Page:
After the birth, I craved company. Some of my friends called and said they would visit the next day or once we left the hospital or once we had "settled in." Depressed by these delayed offers, I thought back to my friend Amenan's birth. Only minutes after her tiny daughter had emerged into the world, Amenan was greeted by a line of dozens of villagers coming to congratulate her and give her small change as thanks for putting another child into the world (see chapter 6).
By contrast, on the assumption that fatal germs might threaten a new baby's life, my hospital displayed a sign that read "No Visitors while Baby in the Room." We had to make a choice: either we banish our child to the nursery or we quarantine ourselves from our close friends. After living among the Beng, I found this choice unacceptable. I had seen too many newborns, only minutes old, being passed from person to person to believe that healthy babies being held by healthy adults are endangered. We subverted the rule, finding hours when the nurses were too busy to notice our friends sneaking past the desk and creeping down the hall to our room.
Those who were already parents I bombarded with questions. In some I sensed impatience: surely my "mother's intuition" should tell me what to do when my new baby cried. But I had lived in Africa long enough to be convinced that even this sort of "common sense" is culturally constructed (Geertz 1983). The hundreds of parenting books lining bookstore shelves all seemed to dispense advice that was shaped by a cultural, not natural, script. No, I did not put much stock in intuition when it came to raising our new child. Culture seemed to get in the way too much.
Our new son, Nathaniel, cried a lot. None of the advice offered by well-meaning nurses, doctors, friends, or neighbors helped. Struggling to manage the seemingly endless cascade of Nathaniel's tears, Philip and I cast about in our memories of Beng villages, crowded as they are with infants and young children. We wondered: Did Beng infants cry so much, and if so, what would a Beng mother do? Thinking back to the village life I knew, I imagined that a Beng mother of a crying baby might pack the infant onto her back to be carried around all day, tucked safely into a pagne cloth wrapped around her middle. Perhaps that was what Nathaniel wanted too. Philip and I decided to try it: we gathered tiny Nathaniel into a front pack and held him close to our chests. Immediately, he stopped bawling. As long as he stayed in there, he was content. And so it was that our new son virtually lived in his baby pack for the next three months. Beng mothers—at least those I was imagining from my removed position—had offered me good advice. As research by psychologists now confirms, most babies tend to be more content and to cry less the more they are carried.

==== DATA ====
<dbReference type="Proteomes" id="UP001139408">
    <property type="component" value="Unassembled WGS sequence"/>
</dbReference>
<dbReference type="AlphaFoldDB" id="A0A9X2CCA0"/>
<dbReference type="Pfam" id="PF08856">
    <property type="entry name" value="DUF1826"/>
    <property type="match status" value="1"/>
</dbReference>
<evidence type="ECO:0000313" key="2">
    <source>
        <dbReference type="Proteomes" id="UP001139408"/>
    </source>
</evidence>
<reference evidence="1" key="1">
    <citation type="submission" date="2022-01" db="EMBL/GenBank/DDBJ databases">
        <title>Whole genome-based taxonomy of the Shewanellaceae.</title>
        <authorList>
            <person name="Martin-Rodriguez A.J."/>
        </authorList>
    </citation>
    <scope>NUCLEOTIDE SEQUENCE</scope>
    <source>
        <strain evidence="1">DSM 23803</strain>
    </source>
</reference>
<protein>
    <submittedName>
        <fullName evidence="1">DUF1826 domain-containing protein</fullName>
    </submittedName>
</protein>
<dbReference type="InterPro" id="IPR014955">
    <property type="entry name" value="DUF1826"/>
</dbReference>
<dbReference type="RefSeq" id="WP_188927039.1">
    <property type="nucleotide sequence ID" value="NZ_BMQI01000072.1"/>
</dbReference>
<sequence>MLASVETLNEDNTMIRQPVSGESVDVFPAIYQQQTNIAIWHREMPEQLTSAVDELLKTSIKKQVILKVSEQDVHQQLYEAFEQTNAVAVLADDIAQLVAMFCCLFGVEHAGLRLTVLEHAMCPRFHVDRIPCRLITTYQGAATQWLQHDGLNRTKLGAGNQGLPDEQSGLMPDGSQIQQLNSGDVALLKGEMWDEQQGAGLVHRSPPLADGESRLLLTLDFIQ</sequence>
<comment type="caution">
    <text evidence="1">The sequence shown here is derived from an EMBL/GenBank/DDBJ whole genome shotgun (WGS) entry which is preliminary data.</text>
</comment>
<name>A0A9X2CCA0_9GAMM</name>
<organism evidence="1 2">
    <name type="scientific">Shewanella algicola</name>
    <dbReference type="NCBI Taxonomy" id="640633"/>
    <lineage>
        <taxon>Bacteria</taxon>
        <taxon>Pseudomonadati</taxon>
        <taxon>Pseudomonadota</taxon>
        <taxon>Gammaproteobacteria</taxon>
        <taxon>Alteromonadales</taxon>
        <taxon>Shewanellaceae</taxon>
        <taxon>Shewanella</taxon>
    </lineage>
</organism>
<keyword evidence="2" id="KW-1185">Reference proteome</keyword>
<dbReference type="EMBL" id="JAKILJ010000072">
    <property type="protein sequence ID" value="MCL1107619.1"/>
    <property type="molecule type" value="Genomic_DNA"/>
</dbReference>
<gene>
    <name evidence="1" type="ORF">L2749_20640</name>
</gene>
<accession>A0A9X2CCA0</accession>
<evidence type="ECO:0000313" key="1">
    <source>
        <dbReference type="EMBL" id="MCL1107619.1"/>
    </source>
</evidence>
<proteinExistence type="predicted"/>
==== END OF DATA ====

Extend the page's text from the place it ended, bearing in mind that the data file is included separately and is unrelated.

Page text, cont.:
I suspected I had much more to learn from my old Beng neighbors and friends. During my previous field trips I had studied other aspects of Beng women's lives, especially their place and image in the indigenous Beng religion (Gottlieb 1988, 1990) and the level of autonomy available to them in their marriages (Gottlieb 1986a). Yet I was increasingly appalled to realize that I had largely neglected their lives as mothers. Undoubtedly my lack of direct experience on this front had crimped my ethnographic imagination, denying me meaningful questions to ask and precluding any understanding of which behaviors of Beng infants were problematic and which were normal in comparison to the behavior of infants in my own society. Moreover, for reasons I will enumerate in the next chapter, the discipline of anthropology had not encouraged me along these lines. After becoming a mother, I had come quickly to realize how overwhelming are the responsibilities of parenthood even with one child, let alone six or more, as many women have throughout the "developing" world. Reflecting on this, I realized that I could not possibly begin to understand Beng women's lives without taking into account their experiences as mothers. At the same time, my initiation into motherhood opened up for me the universe of children's culture in my own society. Observing and participating in this world taught me many important lessons about my own community, while at the same time it suggested a vast new repertoire of issues to ponder concerning the world of Beng children. And so I began to imagine returning to Côte d'Ivoire to inaugurate a full-blown inquiry into Beng babies.